“Nice dog,” the elder we encountered said.

“Thank you,” I replied.

Does he bite?,” he asked.

Yes, he may bite,” I replied. “I adopted him seven years ago as a special-needs dog that was abused. He had to learn to defend himself. I used to have to handle him with leather gloves when I first got him. Now, he’s usually gentle with me or people he’s learned to trust.”

“I will never understand how people can abuse dogs.” The elder said. “People can be so cruel.”

“I agree. They can be,” I said. “It’s very sad and troubling.”

“It was good to speak with you. I hope you have a good day,” I said as Pinto and I continued on our way.

***

June 30, 2020

Gardening is one thing I can do during these crazy, isolating times. Neighbors and strangers stop by to visit when I’m working in the yard. They tell me the gardens make a difference to them and others they know. But it’s a lot of work!

Many trees, bushes, and gardens needed to be saved, repaired, or replaced because of damage from heavy winter snow, hungry rabbits, and the passage of time. Keeping plants alive has also been an increasing challenge during our two-month drought during May and June. Fortunately, we finally got rain for the last two evenings (0.19 of an inch of precipitation which brings our total for June to 0.66 of an inch, and 1.60 inches for May and June*).

The good news is that half of the compost pile has been carefully placed. The bad news? It’s much warmer now. Shoveling and hauling compost is even more work than it was in May and early June.

Gardens may not touch others’ hearts, but they do help me remember what’s most important in my life. I’m deeply grateful to be blessed with a little piece of land and the ability to kneel and touch the earth – to plant food and flowers that will perhaps feed me, my family, and some of my neighbors in the long winter to come. Of course, birds and squirrels demand their share even though fences make it more difficult for rabbits to claim what remains.

The greatest gift of this time, though, has been the opportunity to think deeply, to see more clearly without the distraction of having to relate to others. I’ve had a chance to explore the powerful outrage I feel that has deepened and intensified over the years about the wetiko spirit of this country, the mindless need for ever more power and stuff that has continued to destroy lives and the earth across centuries.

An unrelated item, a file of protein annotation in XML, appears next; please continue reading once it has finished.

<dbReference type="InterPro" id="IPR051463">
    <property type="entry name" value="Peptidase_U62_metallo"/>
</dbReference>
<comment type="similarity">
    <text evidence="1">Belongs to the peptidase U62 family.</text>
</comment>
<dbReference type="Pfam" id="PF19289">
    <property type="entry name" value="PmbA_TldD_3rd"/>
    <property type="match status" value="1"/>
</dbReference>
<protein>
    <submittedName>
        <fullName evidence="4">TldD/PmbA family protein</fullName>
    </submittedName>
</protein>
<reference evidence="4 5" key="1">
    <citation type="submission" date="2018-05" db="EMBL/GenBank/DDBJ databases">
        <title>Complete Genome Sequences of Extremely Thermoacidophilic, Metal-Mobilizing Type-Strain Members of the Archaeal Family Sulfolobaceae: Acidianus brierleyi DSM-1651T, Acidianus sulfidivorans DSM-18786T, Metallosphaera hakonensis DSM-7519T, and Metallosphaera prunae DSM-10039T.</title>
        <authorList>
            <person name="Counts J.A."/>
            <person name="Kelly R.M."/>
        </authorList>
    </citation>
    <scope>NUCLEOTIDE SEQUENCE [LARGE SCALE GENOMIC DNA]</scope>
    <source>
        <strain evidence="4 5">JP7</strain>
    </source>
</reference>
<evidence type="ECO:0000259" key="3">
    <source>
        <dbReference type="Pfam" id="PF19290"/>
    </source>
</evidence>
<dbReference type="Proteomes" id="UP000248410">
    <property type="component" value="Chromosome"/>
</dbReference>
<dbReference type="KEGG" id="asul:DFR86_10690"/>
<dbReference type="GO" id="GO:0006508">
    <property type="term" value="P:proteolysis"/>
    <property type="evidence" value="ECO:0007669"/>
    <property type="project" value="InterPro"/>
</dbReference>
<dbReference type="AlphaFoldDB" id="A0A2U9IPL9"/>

Reflection has led me to the equally deep certainty that this world does not need more anger if we are ever to heal the hubris and ignorance that keeps us from living in peace with each other and in harmony with the earth. All I can do is work on my own thoughts, words, and actions to transmute the power of those raging emotions into compassion, patience, and integrity no matter what others do, moment to moment. To look deeply enough to find the strength to hold center.

Kneeling on the earth with my hands caressing the soil has helped me find and hold center during these trying times. Yes, it’s hard work. It’s a job that carries no guarantees of success or permanence. So many forces are outside of my control. But shovel by shovel, seed by seed, I am grateful for the chance to do something that helps create a healthier world in my little space. It’s the legacy I can leave for the generations to follow, and the gift I can offer to virtual friends I may never meet face-to-face.

* Notes

Information about precipitation came from Weather Underground

The article, “Seeing Wetiko: On capitalism, mind viruses, and antidotes for a world in transition” by Alnoor Ladha and Martin Kirk, was published in 2016 in the Spring/Summer issue of Kosmos.

July Afterthoughts (July 9, 2020)

a brief visit with my grandson, July 3, 2020

Still finding it difficult to abandon silence and solitude,

preferring the company of plants, birds, and dragonflies

that remind me what it means to simply be present

to hold center

with compassion, patience, and integrity

 

January & February Reflections – 2020

Carol A. Hand

(January 24, 2020)
Discovering notes scribbled in my eclectic cursive
on note pads used to take notes for class assignments
some with no dates to suggest when they were written
For some reason I decided to save them
when I tore out other pages for recycling

Today, I’ll type them while I watch it snow
on top of icy sidewalks
left by last night’s freezing rain

The following is from one of my darker days …

(No Date)
I know without a doubt
my life on earth is running out
a liberating thought
that sparks a memory of what you taught
live as if this is the only time you have –
love, laugh, see and share the beauty
and call out injustice
because it matters
for those you leave behind

(No Date)
Notes on the side of the page –
“clean water for healthy communities WWF (n.d.)

Perhaps it inspired the following disconnected thoughts …

Ah dear child
did you choose to be born in a time & place
where your odds of survival
were low & the likelihood of
hardship high?

Did you choose to be born
in affluence?

These thoughts must have contributed to what followed…

Listening to the strident call of a blue jay
& chitter of chickadees in the distance
as I greet another grey dreary day
in the muted morning light
I find myself wondering.

What right do I have
to moments of peace & joy
when so many others are suffering?